Rothenberg: Rehberg’s Entry Puts Race on Front Burner.
The Washington Examiner has this:
Rep. Dennis Rehberg, a Montana Republican, announced plans to take on incumbent Sen. Jon Tester, a freshman Democrat, and political observers are rating their matchup as one of the top races to watch, given the state’s swing to the right in recent years.
“Rehberg’s entry obviously puts his race on the front burner and makes it one of the premier races of the cycle,” said Stuart Rothenberg, publisher of the Rothenberg Political Report.
Pundits agree that Rehberg has the strongest chance of beating Tester. He’s a former lieutenant governor and the state’s most powerful and popular Republican. As the state’s lone congressman, he runs statewide and just won a sixth term with more than 60 percent of the vote. He came within 5 percentage points of beating Democratic Sen. Max Baucus in 1996.
Rehberg on Bachmann: Endorsement or No Endorsement?
The Politico has this:
“President Bachmann, where are you?,” the sixth-term GOP congressman said to cheers in his speech recorded by a Democratic tracker. (Watch Clip Above) “That sounds alright, doesn’t it? That sounds pretty good.”
An adviser to Rehberg said the comments shouldn’t be read as an actual endorsement and characterized it as “just a playful intro” to honor the party’s special guest.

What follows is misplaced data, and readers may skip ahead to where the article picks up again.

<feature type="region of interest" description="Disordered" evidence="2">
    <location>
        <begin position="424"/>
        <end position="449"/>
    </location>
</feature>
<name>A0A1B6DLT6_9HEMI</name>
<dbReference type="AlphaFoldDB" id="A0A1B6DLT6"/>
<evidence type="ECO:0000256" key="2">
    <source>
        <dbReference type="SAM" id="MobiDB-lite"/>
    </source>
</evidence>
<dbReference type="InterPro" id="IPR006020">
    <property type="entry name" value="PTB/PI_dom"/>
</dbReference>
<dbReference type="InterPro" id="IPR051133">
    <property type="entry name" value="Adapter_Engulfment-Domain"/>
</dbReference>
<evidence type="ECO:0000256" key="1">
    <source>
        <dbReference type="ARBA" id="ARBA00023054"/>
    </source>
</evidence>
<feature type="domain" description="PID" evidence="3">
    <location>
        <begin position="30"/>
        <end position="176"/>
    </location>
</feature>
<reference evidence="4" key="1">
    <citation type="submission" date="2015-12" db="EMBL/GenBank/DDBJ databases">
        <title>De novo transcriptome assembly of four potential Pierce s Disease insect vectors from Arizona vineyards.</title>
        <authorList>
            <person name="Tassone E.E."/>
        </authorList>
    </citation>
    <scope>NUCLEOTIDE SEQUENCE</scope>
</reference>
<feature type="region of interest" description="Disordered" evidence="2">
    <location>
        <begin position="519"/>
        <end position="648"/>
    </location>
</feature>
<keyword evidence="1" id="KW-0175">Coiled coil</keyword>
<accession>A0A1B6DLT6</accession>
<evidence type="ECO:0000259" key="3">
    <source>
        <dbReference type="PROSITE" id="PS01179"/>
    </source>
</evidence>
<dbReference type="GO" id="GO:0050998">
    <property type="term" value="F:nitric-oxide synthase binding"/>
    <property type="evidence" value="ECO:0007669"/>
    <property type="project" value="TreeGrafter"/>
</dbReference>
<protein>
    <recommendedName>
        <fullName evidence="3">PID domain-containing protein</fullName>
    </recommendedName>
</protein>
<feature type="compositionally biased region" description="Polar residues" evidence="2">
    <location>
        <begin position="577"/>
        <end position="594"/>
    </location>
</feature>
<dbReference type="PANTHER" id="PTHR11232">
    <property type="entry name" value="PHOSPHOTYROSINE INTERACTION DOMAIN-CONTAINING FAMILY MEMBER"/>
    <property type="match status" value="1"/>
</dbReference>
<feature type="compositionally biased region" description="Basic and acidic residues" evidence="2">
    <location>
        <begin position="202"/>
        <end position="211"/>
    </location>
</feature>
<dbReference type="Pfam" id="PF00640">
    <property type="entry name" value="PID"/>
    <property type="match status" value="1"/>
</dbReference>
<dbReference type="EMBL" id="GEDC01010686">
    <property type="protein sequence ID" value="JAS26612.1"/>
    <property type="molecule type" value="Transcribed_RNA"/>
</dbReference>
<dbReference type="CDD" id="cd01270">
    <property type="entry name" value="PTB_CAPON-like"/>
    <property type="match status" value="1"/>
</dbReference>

“She was very well-received, especially with that crowd. It was a red meat crowd,” said Rehberg’s consultant Erik Iverson.
Plus, is Rehberg getting push-back for leading health care fight?
Republican leaders are leaning toward allowing Montana Rep. Denny Rehberg — head of the subcommittee that holds the purse strings for the nation’s health care apparatus, who’s running for the Senate against Democratic incumbent Jon Tester — to offer an amendment on the floor during debate that would choke off funding. This would provide a second opportunity for an up-or-down vote on the health care bill — the House already voted to repeal it earlier this session.
But the potential Rehberg choice is already ruffling some feathers within the House Republican Conference. Iowa Rep. Steve King, who said he considers Rehberg a “friend,” feels slighted by party leaders because he thinks they co-opted his health care repeal language without giving him credit. King said he has already drafted language for an amendment to defund health care — and noted that he has taken “significant political risk” in being at the forefront of the repeal debate. A leadership aide said, however, that King’s amendment is not legislatively sound and could provide Democrats with an opening to force Republicans to take politically perilous votes.